The Orbital Game Became My Blood

There is a star one million lightyears away, revolved around by one planet.

That planet had been lucky enough to interrupt the paths of the several other large bodies that had been forming in the inner orbit of the star. It had smashed them to bits.

Surrounding that planet there was a ring. It was built out of the metals mined from the remains of those smashed up worlds, whether out in the asteroid field or from the crater left by the most recent collision about a billion years ago. It was powered by the massive movement of the planet below it. Vassilian was the planet’s name.

The ring is where the people who used to live on the planet lived now. They’d started building it when they realised that Vassilian was inching closer to the star at a rate that was going to kill them.

It was a decision made by the people, after they’d executed the leaders who told them to grin and bear it, and who had enforced the harsh rule of law when they refused. Of course, there were some people who thought trying to stop the destruction of all life was taking it a bit too far šŸ˜›

On that ring was liveable habitat, resource production capacity, and batteries, meaning the eventual capacity for sections to break off and act as ships to a new world. The greatest modular engineering project of all time. Wow.

Inside the ship people made these things called games, they were basically playful entertainment and the easiest was to just imagine something was real and react to it, art where you interact in some way vital to changing its state, it was lots of stuff. Since the people were self-sufficient and didn’t need money they didn’t see the point of selling stuff like art, it was for everyone who wanted it. When the games pointed to a bigger shift in societal mood, which happened near to take off and around the fear of the modular separation, it was spoken about, maybe at the dinner table, by people who cared about that kind of thing. People who didn’t care would smile and nod.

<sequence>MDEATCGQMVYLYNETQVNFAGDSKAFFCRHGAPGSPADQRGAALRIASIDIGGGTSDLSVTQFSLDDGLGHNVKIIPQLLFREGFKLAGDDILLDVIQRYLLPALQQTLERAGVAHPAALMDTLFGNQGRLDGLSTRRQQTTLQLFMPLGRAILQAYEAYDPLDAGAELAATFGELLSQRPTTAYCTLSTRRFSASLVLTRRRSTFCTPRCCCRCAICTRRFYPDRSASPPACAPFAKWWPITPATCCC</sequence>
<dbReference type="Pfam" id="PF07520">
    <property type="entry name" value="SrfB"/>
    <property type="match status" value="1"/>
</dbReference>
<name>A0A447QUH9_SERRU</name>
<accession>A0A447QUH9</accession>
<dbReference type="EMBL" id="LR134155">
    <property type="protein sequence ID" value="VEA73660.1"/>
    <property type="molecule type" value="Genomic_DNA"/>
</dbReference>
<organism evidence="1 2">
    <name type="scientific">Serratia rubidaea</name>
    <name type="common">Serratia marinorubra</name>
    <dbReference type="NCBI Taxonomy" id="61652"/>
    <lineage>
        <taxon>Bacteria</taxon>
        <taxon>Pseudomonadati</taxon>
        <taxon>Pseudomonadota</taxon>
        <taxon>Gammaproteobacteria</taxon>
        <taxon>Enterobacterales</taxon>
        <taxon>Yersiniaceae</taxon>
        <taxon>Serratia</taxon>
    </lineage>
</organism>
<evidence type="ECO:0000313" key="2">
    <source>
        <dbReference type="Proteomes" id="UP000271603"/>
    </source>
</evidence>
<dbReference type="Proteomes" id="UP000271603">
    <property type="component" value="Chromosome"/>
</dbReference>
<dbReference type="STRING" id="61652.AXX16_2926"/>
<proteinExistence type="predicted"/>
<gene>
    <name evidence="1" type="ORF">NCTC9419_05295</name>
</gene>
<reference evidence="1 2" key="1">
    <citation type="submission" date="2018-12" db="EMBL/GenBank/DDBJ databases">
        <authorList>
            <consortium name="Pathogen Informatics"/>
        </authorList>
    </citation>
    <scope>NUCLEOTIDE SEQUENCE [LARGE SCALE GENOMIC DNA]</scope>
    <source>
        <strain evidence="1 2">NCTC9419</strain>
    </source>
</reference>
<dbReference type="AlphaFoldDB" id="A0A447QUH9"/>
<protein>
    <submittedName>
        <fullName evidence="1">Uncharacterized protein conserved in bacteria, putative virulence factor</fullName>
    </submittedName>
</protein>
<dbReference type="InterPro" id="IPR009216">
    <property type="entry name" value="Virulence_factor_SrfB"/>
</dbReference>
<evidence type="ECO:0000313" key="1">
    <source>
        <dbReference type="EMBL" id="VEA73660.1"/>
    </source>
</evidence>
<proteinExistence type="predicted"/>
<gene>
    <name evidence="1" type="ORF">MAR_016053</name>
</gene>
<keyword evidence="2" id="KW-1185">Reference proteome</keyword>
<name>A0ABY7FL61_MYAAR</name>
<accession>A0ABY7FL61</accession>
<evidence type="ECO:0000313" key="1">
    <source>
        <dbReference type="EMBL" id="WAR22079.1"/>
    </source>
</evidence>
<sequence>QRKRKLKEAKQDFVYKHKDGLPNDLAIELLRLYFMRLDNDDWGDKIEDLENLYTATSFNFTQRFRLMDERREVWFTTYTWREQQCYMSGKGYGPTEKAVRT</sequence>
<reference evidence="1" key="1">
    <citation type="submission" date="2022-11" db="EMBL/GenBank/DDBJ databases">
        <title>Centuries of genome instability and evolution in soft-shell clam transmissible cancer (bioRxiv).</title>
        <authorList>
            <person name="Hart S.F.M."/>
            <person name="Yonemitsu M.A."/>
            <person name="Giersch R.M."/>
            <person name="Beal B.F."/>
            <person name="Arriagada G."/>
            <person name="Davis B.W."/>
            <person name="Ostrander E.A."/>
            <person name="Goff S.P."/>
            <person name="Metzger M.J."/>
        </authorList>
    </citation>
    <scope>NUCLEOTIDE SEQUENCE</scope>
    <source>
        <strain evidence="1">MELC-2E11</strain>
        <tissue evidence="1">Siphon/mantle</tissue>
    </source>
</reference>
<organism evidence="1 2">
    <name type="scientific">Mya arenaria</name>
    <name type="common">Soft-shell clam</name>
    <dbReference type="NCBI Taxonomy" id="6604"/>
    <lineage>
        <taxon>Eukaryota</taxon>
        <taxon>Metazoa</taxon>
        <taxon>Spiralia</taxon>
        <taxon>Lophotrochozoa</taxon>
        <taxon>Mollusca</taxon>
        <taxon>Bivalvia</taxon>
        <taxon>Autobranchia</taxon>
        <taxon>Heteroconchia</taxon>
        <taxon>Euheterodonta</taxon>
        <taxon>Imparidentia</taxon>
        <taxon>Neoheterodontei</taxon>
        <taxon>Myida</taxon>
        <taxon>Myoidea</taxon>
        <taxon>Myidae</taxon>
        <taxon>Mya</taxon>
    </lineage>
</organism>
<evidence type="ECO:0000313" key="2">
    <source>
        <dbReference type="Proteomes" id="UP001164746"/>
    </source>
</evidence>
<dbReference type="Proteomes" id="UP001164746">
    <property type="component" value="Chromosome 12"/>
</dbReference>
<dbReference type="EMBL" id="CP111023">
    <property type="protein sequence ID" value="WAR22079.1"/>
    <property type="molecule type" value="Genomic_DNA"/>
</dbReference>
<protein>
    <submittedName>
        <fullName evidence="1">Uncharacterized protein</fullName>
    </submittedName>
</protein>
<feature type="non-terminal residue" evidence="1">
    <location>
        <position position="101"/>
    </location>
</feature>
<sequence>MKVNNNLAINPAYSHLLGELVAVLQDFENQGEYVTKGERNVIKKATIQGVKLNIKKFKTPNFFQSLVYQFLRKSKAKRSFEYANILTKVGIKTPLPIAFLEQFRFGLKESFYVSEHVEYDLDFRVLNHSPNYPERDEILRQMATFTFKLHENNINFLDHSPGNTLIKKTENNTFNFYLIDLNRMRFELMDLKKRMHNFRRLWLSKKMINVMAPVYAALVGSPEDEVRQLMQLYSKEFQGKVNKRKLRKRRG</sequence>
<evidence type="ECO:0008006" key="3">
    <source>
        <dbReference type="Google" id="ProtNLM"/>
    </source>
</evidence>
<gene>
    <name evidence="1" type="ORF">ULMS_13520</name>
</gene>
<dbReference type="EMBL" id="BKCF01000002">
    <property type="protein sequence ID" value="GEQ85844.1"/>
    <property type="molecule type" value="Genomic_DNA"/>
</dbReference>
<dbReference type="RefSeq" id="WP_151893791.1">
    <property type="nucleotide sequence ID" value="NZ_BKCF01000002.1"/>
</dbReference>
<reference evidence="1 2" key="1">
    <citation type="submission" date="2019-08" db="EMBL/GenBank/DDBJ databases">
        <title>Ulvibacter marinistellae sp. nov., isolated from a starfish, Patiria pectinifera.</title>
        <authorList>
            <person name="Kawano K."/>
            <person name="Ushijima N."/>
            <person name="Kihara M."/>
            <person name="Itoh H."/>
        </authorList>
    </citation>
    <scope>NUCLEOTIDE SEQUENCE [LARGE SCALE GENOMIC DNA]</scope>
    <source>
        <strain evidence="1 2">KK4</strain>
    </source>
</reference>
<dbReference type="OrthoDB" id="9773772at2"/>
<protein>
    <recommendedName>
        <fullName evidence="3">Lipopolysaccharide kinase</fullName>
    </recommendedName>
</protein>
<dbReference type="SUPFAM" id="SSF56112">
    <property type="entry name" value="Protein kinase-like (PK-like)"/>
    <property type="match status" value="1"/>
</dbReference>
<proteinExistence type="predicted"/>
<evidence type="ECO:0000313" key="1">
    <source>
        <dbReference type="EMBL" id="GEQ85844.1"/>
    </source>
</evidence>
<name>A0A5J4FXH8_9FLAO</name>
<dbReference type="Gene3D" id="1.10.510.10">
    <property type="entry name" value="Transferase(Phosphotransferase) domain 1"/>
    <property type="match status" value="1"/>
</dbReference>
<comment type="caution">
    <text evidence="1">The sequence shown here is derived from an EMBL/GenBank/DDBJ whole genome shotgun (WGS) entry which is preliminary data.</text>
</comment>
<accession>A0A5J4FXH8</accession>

Kids, who were the best at games, would be more direct, playing stuff like “Friendship End”, where two kids would go to opposite ends of a module and not talk to each other for a day. For fun.

It was all very different. Sometimes they played “The Child”, where one kid would be locked in a basement for a day and not let out because if they did the world would end. It was a goof. Some of these games were on computers, and were by adults who took themselves pretty seriously. But they weren’t really much different from the games the kids played.


Oh right, yeah, this was all real, I said so. I saw it in a dream. I saw it in the window of the car door as I closed it and said goodbye to someone for the last time. I saw it tomorrow and the day after, and I never stopped seeing it. I was consumed by it and it ate my flesh and it was the worms and it was the mould and it was the moss I became. The story, the words followed every atom I experienced, on all lower levels of existence, and really and truly it is the only thing I know.

I cannot unknow the one truth about the kids who played the game of “Time to Leave this all Behind.”

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